We must re-evaluate the implications for our quality of life from recent projections of an additional 18,000 residents in Durango by 2030 – for a “build-out total of 45,000 to 49,000.” Intelligent planning for our community’s future demands a proactive focus on protecting and sustaining the attractiveness of this place, our economy and the community we all share and appreciate. Through the diligent efforts and collective wisdom of hundreds of fellow citizens and local organizations we have a roadmap for a vibrant and sustainable future – the Durango Comprehensive Plan.

As a prospective city councilor, I am committed to the following:

• Enacting an Affordable Housing Policy, ensuring that Durango works closely with both the La Plata Regional Housing Authority and local nonprofits to ensure much-needed housing for our hard-working families.

• Enacting protection for irreplaceable ridgelines and fully funding our community’s commitment to open space.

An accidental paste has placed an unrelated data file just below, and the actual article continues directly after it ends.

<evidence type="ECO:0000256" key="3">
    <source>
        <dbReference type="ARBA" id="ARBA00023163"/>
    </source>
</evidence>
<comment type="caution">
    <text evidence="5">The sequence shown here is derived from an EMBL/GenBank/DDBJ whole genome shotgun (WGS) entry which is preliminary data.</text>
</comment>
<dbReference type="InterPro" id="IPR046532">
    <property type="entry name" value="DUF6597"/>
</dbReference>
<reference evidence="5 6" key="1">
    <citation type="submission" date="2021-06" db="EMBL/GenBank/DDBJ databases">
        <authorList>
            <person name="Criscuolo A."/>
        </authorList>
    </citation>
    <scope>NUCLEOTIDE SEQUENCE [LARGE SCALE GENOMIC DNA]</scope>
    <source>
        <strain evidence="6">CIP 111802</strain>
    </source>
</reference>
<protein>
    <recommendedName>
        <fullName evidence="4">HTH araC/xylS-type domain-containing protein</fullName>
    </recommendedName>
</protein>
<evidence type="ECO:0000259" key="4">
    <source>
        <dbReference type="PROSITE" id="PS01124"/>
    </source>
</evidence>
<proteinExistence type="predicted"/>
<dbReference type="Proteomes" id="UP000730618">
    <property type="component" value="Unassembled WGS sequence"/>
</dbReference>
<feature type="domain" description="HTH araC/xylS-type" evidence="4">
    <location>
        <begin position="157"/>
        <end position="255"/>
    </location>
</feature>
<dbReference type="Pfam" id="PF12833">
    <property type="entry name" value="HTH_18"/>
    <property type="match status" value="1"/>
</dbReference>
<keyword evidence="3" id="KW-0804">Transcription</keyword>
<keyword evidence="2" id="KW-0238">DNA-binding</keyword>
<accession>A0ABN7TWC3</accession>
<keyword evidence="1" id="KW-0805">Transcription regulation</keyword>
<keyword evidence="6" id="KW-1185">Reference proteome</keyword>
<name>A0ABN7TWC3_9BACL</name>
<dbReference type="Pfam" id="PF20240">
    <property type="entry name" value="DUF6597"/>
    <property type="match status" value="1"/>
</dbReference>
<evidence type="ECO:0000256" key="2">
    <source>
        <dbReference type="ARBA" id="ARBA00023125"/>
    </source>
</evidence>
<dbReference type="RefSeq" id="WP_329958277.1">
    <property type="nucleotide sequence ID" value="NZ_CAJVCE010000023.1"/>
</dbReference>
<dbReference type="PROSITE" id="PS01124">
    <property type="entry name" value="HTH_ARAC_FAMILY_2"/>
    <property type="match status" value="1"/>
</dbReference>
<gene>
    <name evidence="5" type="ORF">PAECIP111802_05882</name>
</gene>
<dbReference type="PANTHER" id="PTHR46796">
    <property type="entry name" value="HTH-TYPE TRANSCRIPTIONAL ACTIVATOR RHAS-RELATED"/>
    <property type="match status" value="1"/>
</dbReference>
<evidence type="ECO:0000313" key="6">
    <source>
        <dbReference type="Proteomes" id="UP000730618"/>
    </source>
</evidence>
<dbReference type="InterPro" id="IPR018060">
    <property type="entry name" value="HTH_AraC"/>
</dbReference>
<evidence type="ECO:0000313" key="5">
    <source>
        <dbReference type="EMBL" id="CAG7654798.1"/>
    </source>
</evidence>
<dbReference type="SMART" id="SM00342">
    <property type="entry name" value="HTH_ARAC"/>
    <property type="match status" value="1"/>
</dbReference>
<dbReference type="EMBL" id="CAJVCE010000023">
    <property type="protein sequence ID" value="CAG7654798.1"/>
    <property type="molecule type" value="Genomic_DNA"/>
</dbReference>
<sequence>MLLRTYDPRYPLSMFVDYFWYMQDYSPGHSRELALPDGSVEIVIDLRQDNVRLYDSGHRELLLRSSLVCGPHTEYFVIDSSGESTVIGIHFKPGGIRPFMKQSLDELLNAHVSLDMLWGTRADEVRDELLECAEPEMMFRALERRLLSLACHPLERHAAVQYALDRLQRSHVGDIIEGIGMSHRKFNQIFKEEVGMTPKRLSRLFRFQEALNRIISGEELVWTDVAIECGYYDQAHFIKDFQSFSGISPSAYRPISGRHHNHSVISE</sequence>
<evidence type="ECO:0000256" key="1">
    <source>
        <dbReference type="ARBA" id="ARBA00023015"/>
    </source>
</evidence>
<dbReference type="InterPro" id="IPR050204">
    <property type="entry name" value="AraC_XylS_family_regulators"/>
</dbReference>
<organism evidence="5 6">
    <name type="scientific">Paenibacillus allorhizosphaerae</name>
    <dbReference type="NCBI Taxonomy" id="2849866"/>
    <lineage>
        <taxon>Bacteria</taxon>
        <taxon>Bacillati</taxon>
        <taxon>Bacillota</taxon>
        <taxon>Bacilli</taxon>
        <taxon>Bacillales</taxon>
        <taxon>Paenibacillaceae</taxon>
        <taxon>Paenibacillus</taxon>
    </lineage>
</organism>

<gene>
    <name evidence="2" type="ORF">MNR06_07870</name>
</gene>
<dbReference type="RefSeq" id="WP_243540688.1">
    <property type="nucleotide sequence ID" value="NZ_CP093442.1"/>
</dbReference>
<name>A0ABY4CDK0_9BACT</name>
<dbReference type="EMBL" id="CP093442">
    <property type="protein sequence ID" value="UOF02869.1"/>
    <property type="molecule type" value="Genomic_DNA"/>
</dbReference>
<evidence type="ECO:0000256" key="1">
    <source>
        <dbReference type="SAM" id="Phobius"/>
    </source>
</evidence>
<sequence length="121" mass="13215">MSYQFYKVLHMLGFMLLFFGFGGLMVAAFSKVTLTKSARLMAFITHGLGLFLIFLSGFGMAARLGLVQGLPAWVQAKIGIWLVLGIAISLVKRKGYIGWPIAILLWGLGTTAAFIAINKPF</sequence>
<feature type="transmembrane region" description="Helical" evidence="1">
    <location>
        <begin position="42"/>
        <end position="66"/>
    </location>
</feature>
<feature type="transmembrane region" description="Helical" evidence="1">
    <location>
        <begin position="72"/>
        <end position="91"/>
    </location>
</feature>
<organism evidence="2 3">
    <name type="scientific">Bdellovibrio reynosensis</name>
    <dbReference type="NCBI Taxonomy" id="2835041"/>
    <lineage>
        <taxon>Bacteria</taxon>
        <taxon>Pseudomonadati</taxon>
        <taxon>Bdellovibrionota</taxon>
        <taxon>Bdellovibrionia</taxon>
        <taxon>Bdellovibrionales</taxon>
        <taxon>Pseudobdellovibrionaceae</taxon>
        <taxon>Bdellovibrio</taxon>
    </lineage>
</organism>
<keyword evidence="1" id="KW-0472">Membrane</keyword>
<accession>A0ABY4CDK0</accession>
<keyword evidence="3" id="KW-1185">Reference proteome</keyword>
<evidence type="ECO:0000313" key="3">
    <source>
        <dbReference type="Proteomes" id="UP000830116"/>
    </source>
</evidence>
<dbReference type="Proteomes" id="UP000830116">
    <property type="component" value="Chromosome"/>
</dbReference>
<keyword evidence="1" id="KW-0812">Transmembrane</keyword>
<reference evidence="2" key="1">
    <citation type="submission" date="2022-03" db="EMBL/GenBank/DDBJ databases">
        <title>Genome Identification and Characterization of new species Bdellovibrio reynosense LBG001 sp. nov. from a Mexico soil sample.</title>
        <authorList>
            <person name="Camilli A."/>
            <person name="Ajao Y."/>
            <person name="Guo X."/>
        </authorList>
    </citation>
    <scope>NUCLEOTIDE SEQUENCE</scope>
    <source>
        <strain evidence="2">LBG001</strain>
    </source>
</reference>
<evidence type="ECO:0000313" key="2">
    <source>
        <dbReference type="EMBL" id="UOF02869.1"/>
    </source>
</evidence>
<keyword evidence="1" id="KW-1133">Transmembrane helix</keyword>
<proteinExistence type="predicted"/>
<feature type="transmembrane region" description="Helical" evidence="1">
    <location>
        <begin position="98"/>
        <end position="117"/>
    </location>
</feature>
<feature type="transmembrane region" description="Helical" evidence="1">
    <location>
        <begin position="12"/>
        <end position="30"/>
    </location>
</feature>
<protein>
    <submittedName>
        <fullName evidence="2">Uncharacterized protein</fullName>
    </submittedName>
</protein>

• Enacting an Adequate Public Facilities Ordinance that directs growth to areas where infrastructure already exists.

• Addressing the need to diversify our local economy, providing living wage jobs in businesses appropriate for our community.

• Enacting city policies that respect, honor and – most importantly – implement the product of that community vision and planning process.

Name: Peter Tregillus, 56

Occupation: Program director for Southern Ute Community Action Partnership; Durango Planning Commission

The biggest challenge facing Durango was described by appraiser Bob Allen at the Wells group 2007 Annual Real Estate Forecast: strong external factors are pushing land/housing prices ever higher. They include retiring boomers with wealth, intergenerational wealth transfers, and the second home market (nearly 40 percent of sales nationally).